New technology undergoes real-world testing
The Zurich-based power company Energie 360° provides natural gas, biogas, and wood pellets throughout Switzerland. Now, with the Paul Scherrer Institute PSI, it has successfully tested a new Power-to-Gas technology to be implemented in the area of biogas production. The joint project was awarded the Swiss energy prize Watt d'Or 2018. In this interview, division manager Peter Dietiker talks about the collaboration with PSI.
5232: Mr. Dietiker, the cooperation between your company Energie 360° and PSI has not been going on all that long – yet there is already a first result to report: a thousand-hour test of a jointly developed technology under realistic conditions. Was the test successful?
Absolutely! The project you're talking about is called Cosyma: Container-based System for Methanation. This container thing is typical for PSI's ESI test platform: All the laboratories and systems there are modular, and these modules – which actually are housed in classic shipping containers – are accordingly easy to transport. Cosyma is a system that can produce 60 percent more renewable natural gas – that is, biogas – from the same amount of biowaste than the conventional biogas technology. To do that, Cosyma uses hydrogen that has been generated, under favourable weather conditions, with the help of surplus renewable electric power. So in the end, part of the energy in this biogas comes from the sun and the wind.
And how did it go with the practical test of Cosyma?
In January 2017, the Cosyma container came from PSI to Biogas Zurich, which operates a biogas plant at the Werdhölzli wastewater treatment site. We have been producing biogas from biowaste and sewage sludge there for four years now. This can be used in exactly the same way as conventional natural gas and, accordingly, is fed into the normal gas network. On the Werdhölzli site, we positioned the Cosyma container next to the standard system there for biogas processing and diverted a portion of the incoming gas into the Cosyma container. At the back end, the new kind of biogas produced by Cosyma was fed into the gas network together with the classical biogas. And there it became clear during one thousand hours of operation: The Cosyma technology works, and it works well and reliably. Today, from the standpoint of cost-effectiveness, gas production with the new Cosyma technology is not yet better than with the existing method, but that was just a test with a prototype – so we are confident about its future.
Cost-effective – that is a typical expression of the business mindset. Do the researchers think very differently? Where did you need to come together?
Naturally, the researchers have a completely different background, and that's a good thing – otherwise we wouldn't need each other. For example, the PSI researchers asked if we really wanted to do a thousand-hour test, since a hundred hours would be sufficient. But for us, coming from the practical side, it was important to do exactly this kind of long-term test. And as a bonus, we were able to give a lot of visitors a live demonstration during those thousand hours.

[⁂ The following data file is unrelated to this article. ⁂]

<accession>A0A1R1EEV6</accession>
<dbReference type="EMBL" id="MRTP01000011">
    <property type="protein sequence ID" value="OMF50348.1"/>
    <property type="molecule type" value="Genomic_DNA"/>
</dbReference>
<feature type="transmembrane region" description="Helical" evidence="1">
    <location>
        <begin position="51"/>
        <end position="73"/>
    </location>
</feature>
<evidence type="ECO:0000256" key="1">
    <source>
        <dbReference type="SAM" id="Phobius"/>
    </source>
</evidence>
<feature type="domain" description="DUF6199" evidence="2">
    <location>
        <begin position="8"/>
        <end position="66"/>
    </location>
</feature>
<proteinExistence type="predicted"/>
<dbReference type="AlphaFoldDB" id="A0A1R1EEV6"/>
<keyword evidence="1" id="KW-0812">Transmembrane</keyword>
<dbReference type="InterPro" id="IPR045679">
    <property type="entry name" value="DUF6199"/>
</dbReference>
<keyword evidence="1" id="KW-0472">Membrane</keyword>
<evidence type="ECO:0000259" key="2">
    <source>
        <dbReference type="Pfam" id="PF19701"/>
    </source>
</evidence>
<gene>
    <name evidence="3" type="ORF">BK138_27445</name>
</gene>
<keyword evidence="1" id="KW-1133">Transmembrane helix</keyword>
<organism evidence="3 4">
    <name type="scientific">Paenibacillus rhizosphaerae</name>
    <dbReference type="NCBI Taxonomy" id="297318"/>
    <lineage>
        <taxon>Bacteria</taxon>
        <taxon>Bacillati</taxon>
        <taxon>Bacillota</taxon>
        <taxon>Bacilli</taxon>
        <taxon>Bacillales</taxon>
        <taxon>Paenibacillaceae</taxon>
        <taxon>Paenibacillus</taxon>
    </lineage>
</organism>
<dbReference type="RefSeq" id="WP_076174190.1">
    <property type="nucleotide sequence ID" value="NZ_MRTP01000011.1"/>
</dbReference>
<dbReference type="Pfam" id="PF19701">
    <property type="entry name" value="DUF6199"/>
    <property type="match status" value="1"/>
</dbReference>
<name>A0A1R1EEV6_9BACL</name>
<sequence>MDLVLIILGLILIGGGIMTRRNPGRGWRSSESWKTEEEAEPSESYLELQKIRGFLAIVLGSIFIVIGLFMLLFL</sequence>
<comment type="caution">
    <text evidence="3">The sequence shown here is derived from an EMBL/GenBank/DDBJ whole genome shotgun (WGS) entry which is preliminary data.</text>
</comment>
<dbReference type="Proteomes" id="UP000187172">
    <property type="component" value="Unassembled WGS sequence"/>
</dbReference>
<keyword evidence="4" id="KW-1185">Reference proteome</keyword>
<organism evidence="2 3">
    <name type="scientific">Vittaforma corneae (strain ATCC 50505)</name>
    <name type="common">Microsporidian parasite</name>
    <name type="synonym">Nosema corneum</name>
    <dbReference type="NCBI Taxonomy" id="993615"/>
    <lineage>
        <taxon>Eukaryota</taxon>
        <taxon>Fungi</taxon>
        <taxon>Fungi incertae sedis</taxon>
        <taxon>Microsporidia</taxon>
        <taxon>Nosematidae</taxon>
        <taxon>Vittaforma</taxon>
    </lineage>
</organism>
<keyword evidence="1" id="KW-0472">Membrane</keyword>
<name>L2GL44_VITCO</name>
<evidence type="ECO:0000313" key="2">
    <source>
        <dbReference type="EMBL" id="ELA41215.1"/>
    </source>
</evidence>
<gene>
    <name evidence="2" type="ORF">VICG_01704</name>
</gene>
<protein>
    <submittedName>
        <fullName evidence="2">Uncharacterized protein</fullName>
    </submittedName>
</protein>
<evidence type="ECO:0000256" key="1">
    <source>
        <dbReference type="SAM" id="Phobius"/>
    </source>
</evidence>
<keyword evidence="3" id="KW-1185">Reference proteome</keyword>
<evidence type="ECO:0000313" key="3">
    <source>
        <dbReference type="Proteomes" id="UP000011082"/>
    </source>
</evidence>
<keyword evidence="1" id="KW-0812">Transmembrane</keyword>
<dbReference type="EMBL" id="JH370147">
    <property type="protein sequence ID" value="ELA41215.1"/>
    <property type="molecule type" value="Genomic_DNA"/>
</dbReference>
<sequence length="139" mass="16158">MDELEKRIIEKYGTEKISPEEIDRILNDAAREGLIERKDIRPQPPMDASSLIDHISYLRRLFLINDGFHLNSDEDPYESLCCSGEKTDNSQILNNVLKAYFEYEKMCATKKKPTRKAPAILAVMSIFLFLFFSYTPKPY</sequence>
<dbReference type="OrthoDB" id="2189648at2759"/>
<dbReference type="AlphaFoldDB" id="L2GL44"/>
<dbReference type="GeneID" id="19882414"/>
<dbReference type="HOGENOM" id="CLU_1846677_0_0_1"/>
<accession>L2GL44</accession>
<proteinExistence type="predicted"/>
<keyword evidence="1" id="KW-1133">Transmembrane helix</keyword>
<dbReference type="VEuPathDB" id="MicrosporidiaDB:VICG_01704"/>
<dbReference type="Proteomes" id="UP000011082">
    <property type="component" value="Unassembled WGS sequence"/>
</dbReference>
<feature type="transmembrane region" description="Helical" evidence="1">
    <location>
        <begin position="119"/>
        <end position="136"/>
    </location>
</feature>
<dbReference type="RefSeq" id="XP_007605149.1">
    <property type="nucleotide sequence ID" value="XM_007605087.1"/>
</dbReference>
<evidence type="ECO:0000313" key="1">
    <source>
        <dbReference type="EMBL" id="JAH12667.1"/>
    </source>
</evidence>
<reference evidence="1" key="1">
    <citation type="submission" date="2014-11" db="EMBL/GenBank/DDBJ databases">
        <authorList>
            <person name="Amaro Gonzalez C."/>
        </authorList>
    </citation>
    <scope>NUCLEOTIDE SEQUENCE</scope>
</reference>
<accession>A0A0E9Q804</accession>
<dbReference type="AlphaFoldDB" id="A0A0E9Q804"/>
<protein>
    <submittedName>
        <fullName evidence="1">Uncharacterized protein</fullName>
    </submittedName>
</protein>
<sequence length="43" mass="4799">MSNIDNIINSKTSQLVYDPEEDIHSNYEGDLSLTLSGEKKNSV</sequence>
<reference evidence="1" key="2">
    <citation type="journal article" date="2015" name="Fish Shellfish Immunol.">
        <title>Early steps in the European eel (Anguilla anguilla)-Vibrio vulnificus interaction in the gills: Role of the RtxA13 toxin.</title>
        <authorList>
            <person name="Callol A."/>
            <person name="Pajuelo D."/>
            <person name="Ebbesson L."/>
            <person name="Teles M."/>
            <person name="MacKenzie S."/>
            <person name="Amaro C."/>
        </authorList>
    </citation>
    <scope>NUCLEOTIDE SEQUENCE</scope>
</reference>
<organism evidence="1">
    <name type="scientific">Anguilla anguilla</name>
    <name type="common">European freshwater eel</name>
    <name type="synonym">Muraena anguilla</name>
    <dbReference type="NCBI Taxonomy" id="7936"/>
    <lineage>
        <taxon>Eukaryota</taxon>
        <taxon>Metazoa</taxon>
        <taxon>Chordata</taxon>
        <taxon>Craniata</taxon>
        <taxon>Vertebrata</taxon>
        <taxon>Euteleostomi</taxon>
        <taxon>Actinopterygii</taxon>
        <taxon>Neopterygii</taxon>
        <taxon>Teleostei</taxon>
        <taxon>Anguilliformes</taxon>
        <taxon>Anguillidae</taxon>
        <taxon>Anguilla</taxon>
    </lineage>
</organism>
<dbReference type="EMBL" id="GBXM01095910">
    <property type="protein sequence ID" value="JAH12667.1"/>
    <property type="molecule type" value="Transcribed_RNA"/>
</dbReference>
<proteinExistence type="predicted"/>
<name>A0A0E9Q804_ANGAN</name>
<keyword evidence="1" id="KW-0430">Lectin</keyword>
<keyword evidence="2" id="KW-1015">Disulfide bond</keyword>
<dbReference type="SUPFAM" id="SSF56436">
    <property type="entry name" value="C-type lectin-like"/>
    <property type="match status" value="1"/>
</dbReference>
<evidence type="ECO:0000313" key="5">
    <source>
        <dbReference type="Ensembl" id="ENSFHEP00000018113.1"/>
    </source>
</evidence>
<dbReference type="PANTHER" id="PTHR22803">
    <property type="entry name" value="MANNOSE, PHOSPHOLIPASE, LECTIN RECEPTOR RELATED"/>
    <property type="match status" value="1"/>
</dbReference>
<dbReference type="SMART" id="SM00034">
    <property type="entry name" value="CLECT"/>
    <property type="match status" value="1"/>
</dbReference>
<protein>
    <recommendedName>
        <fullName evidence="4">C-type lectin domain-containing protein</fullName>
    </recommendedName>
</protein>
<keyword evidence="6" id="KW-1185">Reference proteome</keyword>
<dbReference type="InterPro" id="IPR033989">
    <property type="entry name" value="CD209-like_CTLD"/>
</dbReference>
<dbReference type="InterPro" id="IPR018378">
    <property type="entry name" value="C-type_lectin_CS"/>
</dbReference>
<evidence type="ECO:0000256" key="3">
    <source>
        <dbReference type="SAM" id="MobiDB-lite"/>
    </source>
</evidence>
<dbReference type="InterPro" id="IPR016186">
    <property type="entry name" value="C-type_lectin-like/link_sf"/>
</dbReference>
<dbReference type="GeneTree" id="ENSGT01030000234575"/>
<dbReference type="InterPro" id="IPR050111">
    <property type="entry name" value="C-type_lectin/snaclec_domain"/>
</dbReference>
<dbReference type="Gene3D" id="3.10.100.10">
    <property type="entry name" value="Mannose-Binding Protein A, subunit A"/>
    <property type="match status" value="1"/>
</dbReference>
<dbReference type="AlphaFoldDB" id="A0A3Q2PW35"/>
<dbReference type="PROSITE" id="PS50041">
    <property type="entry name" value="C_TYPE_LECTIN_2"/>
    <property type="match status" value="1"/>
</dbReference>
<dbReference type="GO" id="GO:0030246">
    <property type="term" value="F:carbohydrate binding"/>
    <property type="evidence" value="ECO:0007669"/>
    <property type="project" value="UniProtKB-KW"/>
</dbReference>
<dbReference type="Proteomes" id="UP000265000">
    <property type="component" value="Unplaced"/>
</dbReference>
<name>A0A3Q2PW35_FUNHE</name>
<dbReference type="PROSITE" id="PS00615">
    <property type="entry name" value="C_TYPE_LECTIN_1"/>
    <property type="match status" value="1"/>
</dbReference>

Is there also an example the other way around?
Yes, in matters of quality it was the other way around: There it was the researchers who wanted to achieve even more than we did. Clearly, the researchers' ultimate goal was a gain in understanding. And often, in the course of a project, you stumble on something different that also could be investigated further. In our business world, however, that can't be permitted as it puts a burden on costs and scheduling. We have no interest in exceeding the quality that's required. That would be like if you ordered a new kitchen, and the craftspeople came in and installed something more than you wanted and then demanded a correspondingly higher price. In precisely this sense, we initially wanted the researchers to do only what we'd ordered. But with Cosyma, we couldn't prevent the researchers from helping us gain more insights than originally planned, and thus exceeding our expectations! (He smiles.)
The Cosyma project was just awarded the Watt d'Or 2018 by the Swiss Federal Office of Energy, in the Renewable Energy category. How will things go forward now with this technology?
We have helped to bring research on this new technology to the point where the knowledge is now there and publicly available. The next step will be industrialisation through a plant manufacturer. We and the PSI researchers are already in discussions with potential implementation partners, and I expect that somewhere, sometime within the next five years, the first commercial plant with the Cosyma technology will be built. We at Energie 360° can well imagine buying and installing such a commercial plant then ourselves. With this, we would be able to offer our customers biogas that makes even more optimal use of the natural resources. Then it would not be exclusively a question of cost-effectiveness, but also a matter of ecology, which is of interest to us as well as our customers.
Interview: Paul Scherrer Institute/Laura Hennemann